In 2004, the Kashafali family immigrated to Norway and settled in Bergen. He was 11 years old.
“It was very hard, as I only spoke Swahili and French, so it was very difficult to adapt, but I came through it in the end with the help of friends,” he said to Paralympic.org.
When Kashafali, who trains at the Norna-Salhus club, returned to the track this season, there was adapting to the para athletics format and style. He made up for lost “time” with a vengeance.
His first para race was in May at Nottwill, Switzerland. Kashafali set a world record of 10.58 seconds. He lowered that to 10.45 seconds at the Bislett Games on June 13. A 10.44 seconds at Lillehammer a week later was not eligible for a world record, as was the 10.37 seconds at the Norwegian championships because of a strong wind. He was selected for the Norwegian team in the European Athletics Team Championships First League, becoming only the second visually impaired athlete to qualify to compete in a major international competition with non-disabled athletes. Marla Runyan raced in the 1,500 meters at the 2000 Sydney Olympics.
“It hasn’t sunk in yet,” said Kashafali in an Aug. 21 article at European-athletics.org. “I haven’t been in para athletics long, so I am still learning about what other para athletes have done.”
“People have been tremendous about me moving to para athletics. I’ve had a lot of support. To go from regular athletics to para athletics – I didn’t know how it was going to go. You can’t immediately see that I have a vision impairment. You have to look a little bit closer, to follow me a little bit. Some people thought I was faking. They didn’t believe me at first. But most people have been very good and supportive to me. They know me now. I can be normal with people, with my fellow paras.”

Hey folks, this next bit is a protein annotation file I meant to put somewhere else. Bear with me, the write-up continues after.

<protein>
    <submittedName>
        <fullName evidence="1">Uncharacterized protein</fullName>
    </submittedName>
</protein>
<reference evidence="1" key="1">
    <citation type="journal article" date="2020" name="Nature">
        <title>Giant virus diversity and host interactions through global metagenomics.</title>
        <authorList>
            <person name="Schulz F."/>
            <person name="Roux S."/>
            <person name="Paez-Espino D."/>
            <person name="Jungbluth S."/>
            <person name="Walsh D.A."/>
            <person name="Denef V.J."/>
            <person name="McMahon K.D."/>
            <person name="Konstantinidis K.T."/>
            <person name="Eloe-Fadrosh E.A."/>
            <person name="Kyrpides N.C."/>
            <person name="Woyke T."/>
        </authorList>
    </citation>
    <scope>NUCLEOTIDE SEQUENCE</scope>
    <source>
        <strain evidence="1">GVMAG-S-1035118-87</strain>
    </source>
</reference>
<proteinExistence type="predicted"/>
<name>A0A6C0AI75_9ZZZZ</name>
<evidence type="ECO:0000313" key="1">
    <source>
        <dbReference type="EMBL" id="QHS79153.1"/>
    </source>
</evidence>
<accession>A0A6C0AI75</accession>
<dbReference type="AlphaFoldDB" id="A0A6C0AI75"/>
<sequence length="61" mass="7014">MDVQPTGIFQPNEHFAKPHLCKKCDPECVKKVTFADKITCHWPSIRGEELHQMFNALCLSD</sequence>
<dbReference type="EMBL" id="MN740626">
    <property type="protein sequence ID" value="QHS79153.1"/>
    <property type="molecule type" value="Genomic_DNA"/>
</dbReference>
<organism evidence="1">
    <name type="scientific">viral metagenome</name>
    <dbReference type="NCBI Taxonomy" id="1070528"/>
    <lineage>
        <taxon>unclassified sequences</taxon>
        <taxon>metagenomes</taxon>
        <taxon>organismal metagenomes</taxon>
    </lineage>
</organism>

His focus will be the 2020 Summer Paralympics in Tokyo, where he also hopes to run the 200 meters.
Back at Norna-Salhus, they are proud of their favorite son and what his accomplishments mean to the club.
“We are very proud to have a world champion from Norna-Salus,” said General Manager Tom Geir Jensen to BT. “I am quite touched, because I have followed Salum for many years. Opportunities are opening now. The focus on para athletics is completely different. Sponsors have already started talking to us. Salum offers a lot of himself, is well-liked by children, and is a coach at the club himself. He came forward with his eye disease and shows others everything is possible.”
Kashafali, who teaches math to 13- and 14-year-old students at a Bergen school, is aware of being a role model.
“To me, it’s about having fun and doing the best I can,” he said in the European-athletic.org article. “I am enjoying running, really loving it. There are many people in hospital that wish they could walk or see. For me, just to be able to go out here and run, that’s all I needed. If I get to do that, it doesn’t matter if I come in first or last place.”
This article originally appeared in the December 27, 2019, issue of The Norwegian American. To subscribe, visit SUBSCRIBE or call us at (206) 784-4617.